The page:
5 things I wish I knew about Tableau when I started
From day one of using Tableau, I found it to be a fantastic and easy way to visualise my data and produce great reports and analysis. 3 years on, I have come to learn and understand a few of the more advanced features and concepts about Tableau which have really enhanced the way I use it today. If I could visit myself 3 years ago and teach 5 Tableau concepts, this is what I’d cover.
Green vs Blue
Green data fields are continuous and blue data fields are discrete. Tableau behaves differently depending on which of these different types of fields are used in a view. I’m not going to go into too much detail because there is already a great article here that explains these differences really well, but it’s worth mentioning again that blues will give headers, categorical colours and multi-select filters while greens will give axes, gradient colours and range filters. It’s so fundamental to the way Tableau draws stuff on the screen, if you don’t understand what these differences are then I encourage you to read the article thrice before returning!
Partitioning and Addressing
Table calculations are one of the most powerful tools within Tableau, but they’re also one of the most complex. When I started making use of table calcs, I was mostly guessing what to do to get the right result. By learning some of the theory, particularly what is meant by ‘partitioning’ and ‘addressing’, has helped me understand the what, where, when, why and how of Table calcs.
Tableau’s manual says:
“The addressing fields define what part of the table you are computing along. The partitioning fields define how to group the calculation”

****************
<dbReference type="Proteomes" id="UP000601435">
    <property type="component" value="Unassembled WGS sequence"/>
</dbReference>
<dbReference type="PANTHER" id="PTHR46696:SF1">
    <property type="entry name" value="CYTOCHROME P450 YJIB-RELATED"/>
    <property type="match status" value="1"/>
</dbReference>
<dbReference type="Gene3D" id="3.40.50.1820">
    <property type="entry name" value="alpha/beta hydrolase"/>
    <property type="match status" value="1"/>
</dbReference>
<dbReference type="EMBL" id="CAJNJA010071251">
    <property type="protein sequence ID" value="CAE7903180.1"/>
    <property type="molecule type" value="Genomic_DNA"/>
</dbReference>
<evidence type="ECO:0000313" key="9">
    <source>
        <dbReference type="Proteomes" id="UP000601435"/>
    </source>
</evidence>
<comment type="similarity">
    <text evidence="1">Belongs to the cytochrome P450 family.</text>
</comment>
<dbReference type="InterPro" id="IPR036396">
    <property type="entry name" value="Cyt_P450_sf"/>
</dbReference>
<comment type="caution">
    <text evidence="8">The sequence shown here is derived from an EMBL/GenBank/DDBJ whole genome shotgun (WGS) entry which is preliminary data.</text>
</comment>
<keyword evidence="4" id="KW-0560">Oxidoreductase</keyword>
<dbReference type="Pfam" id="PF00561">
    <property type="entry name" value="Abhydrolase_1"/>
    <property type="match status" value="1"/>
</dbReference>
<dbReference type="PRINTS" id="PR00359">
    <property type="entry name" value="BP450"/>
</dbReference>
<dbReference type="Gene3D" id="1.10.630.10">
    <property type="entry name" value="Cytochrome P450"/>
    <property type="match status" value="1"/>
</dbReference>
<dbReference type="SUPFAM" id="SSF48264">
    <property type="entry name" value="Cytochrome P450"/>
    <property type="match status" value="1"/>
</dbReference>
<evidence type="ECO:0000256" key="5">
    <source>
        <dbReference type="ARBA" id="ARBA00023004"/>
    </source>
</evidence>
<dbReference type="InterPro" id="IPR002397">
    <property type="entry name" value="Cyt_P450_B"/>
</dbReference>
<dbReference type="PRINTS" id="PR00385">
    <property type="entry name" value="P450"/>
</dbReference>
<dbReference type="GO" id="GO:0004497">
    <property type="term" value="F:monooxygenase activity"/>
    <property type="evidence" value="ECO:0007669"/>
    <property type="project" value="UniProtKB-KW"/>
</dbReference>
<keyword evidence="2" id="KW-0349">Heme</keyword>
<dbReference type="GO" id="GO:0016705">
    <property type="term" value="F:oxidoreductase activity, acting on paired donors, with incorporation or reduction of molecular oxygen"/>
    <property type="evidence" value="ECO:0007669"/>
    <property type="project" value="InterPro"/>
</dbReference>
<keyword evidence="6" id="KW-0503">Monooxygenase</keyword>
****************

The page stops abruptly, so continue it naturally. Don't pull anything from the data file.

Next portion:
To me, I don’t find that statement all that helpful. Let’s try and reword it into plain English where we can apply it to a table calculation we are working with in Tableau. If the partitioning fields “group the calculation” we could start by saying ‘per customer’ or ‘per product’ or ‘per ship mode & container combination’ etc.
The addressing fields are those used within the calculation you are doing, so we could continue by saying ‘calculate % of total for each region’ or ‘calculate the difference for each category’. Put these two statements together and we get something that resembles a plain English sentence.
In the example above we get “For each Region, calculate the Percent of Total for every Category”. For me, reading aloud in my head like this helps me know how to set up my table calc.
Note: When using the ‘Compute using >’ menu shortcut, this will set whatever you select into the addressing (“for every”) box, and every other dimension used in the view to the partitioning box.
Tableau writes a query language as you drag and drop
Tableau is pretty clever software and incorporates all kinds of breakthrough technologies that allows you to quickly create complex visuals from huge data sets using a simple drag and drop interface. But at its heart, Tableau is talking to your data using a form of SQL, and then shapes the results from your data source onto the screen through an ‘interpreter’. Having an appreciation of what’s happening under the hood helps you to drive her in the most efficient and elegant way. Put a dimension on rows and a measure on label and you’ve written a query along the lines of